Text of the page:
In February, Moderna announced it would continue to offer its COVID-19 vaccines for free, even after the U.S. government officially ends its public health emergency in May. File Photo by Gary I Rothstein/UPI | License Photo
March 22 (UPI) -- Moderna CEO Stéphane Bancel defended the pharmaceutical giant Wednesday afternoon, after being grilled by a Senate panel over the drugmaker's plan to quadruple the cost of its COVID-19 vaccine.
Moderna confirmed plans to increase the price of its mRNA vaccine to around $130 come the fall, which would equate to a 400% increase. The company said it expects demand for the shots to drop by as much as 90%.
"To protect people, we need to make more than we think is going to be needed. We are going to have to pay for it," Bancel told the Senate Health, Education, Labor, and Pensions Committee Wednesday.
"Quadrupling the price is huge," Sen. Bernie Sanders, I-Vt., who chairs the committee told Bancel.
"I would hope very much you would reconsider that decision. It's going to cost taxpayers of this country billions of dollars. Is that something you can do?"
In January, Sanders sent a letter to Bancel urging him to call off the price hike, saying "the purpose of the recent taxpayer investment in Moderna was to protect the health and lives of the American people, not to turn a handful of corporate executives and investors into multi-billionaires."
In February, Sanders' committee released a scathing report on the lucrative compensation packages that have been paid to pharmaceutical executives throughout the pandemic.
Also last month, Moderna announced a new patient assistance program to provide free vaccines to all Americans, even after the U.S. government officially ends its public health emergency in May.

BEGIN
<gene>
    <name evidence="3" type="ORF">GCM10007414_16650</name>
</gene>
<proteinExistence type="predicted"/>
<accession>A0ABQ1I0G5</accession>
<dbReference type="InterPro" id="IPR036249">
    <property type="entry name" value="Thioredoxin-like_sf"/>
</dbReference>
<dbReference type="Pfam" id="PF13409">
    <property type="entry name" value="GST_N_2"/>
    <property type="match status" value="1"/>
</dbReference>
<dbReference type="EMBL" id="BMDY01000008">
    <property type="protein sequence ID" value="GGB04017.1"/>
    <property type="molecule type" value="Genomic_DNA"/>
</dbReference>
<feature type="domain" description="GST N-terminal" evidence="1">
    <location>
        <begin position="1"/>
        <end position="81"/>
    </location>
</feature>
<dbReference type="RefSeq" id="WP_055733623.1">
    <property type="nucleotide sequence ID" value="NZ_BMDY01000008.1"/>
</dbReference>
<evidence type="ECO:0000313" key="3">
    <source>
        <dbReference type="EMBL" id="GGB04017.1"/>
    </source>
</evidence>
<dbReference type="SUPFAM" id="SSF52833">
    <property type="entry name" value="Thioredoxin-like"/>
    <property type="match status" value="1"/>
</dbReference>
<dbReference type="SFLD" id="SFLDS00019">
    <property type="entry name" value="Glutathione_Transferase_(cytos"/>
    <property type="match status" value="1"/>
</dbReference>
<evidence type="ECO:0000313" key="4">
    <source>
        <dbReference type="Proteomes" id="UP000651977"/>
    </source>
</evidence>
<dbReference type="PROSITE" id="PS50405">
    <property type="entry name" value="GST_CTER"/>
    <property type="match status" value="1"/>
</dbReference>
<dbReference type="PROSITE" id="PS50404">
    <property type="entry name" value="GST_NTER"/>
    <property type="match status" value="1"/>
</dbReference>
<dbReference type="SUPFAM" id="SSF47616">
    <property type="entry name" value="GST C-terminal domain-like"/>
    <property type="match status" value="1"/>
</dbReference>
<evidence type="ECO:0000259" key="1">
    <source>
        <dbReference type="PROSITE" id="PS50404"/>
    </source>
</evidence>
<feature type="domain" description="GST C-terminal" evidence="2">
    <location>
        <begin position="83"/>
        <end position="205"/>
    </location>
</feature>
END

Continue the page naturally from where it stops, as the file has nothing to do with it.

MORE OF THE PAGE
"As the public health emergency ends, the United States government will no longer be providing vaccines at no cost. Moderna remains committed to ensuring that people in the United States will have access to our COVID-19 vaccines regardless of ability to pay," the drug company said in a statement.
Before Bancel's appearance, Sanders' office issued a statement claiming the executive "became a billionaire during the pandemic after U.S. taxpayers gave his company billions of dollars to research, develop, and distribute its COVID-19 vaccine."
The federal government purchased millions of vaccine doses from Moderna, which have been provided to the public for free to curtail the spread of the virus, with Moderna sharing in $102 billion in total revenue from the purchases in 2021 -- 137% above the previous year.
"I don't know how much money is the right amount of money," Sen. Mitt Romney, R-Utah, said while addressing his fellow committee members.
"But the idea that somehow corporate greed has just been invented in America is absurd. It's been there since the beginning of free enterprise - individuals investing, hoping that if it succeeds they'll do very well financially."
In recent interviews, Moderna president Stephen Hoge has brushed off criticism about the imminent price hike, noting that moving a government-funded product into the commercial market was a risky and unprecedented business proposition for the company.
"This has literally never happened before. And so what we are trying to do, as one of the many manufacturers in the space, is to pick a price we think reflects the value of the vaccine ... but also reflects the complexity of moving from this pandemic market to a commercial market," Hoge told Yahoo News.
Pharmaceutical giant Pfizer has also indicated a plan to sell its vaccine for as much as $130 per dose on the open market.
Previously, Sanders called on Moderna not to raise the price of the vaccine -- which he said costs the corporate giant $2.85 to make, but would be unaffordable to everyday consumers at the $130 cost.